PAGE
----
DEA chemist on fentanyl getting into US: ‘Where does this end?’



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Senior forensic chemist Dean Kirby has been with the Drug Enforcement Administration (DEA) for almost 20 years and said he’s never dealt with anything like fentanyl.

In the latest episode of Fox Nation’s "Lara Logan Has No Agenda," Logan talks with Kirby at a DEA lab to find out more about the deadly drug, which is so potent, only two milligrams is considered a lethal dosage.

While handling fentanyl in the lab, Kirby has to protect his skin and eyes because if enough finds its way into a person’s blood or brain, it can kill them.

"That’s what makes it dangerous -- it's the fact that it's usually in a very fine particulate and that can easily get into your body," Kirby told Logan.

Several children in the U.S. have died from accidental fentanyl exposures likely for this reason.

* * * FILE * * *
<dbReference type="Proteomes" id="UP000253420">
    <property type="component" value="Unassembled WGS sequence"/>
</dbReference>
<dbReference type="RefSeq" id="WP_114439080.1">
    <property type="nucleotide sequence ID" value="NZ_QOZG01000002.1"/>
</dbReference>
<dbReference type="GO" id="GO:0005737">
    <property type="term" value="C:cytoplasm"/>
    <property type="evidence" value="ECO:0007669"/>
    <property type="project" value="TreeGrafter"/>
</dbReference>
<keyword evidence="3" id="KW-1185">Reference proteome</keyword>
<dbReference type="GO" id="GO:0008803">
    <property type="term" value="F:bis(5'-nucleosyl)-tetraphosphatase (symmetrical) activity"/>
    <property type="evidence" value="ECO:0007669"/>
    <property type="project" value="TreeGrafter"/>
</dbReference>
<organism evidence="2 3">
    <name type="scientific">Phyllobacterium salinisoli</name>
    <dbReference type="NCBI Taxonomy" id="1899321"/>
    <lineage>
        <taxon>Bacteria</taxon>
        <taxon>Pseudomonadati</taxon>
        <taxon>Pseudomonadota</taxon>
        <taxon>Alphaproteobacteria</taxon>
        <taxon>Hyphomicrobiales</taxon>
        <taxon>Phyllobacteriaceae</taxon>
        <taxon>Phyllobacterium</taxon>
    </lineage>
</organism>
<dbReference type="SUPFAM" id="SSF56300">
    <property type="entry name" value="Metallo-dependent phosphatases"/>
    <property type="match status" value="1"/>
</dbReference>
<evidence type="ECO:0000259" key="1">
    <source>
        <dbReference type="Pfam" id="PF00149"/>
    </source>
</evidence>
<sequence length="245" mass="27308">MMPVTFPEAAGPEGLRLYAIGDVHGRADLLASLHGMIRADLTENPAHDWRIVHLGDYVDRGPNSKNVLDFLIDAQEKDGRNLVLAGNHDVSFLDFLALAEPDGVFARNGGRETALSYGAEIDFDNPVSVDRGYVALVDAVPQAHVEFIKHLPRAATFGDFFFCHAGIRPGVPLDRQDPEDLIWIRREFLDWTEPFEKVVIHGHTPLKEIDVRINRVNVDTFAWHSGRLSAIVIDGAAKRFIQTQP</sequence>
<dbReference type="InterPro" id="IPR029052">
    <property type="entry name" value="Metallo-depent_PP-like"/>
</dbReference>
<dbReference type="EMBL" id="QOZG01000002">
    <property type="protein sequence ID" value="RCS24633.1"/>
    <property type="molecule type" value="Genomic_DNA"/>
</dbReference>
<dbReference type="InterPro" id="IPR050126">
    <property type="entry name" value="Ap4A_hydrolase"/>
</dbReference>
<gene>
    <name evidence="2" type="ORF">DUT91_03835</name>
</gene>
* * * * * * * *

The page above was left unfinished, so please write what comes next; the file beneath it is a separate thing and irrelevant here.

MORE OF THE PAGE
"The lungs will absorb it and it causes a reaction or it could get into your eye -- same thing -- it goes into your body," Kirby said. "If you have a cut on your skin, it potentially could go into your blood system that way, too."

"Seeing fentanyl at this volume -- how is this possible? Where does this end?" he asked. "And then realizing that we're not catching it all at the border. A lot of it is coming through and some unintended person is getting this and ingesting it and potentially dying."

 


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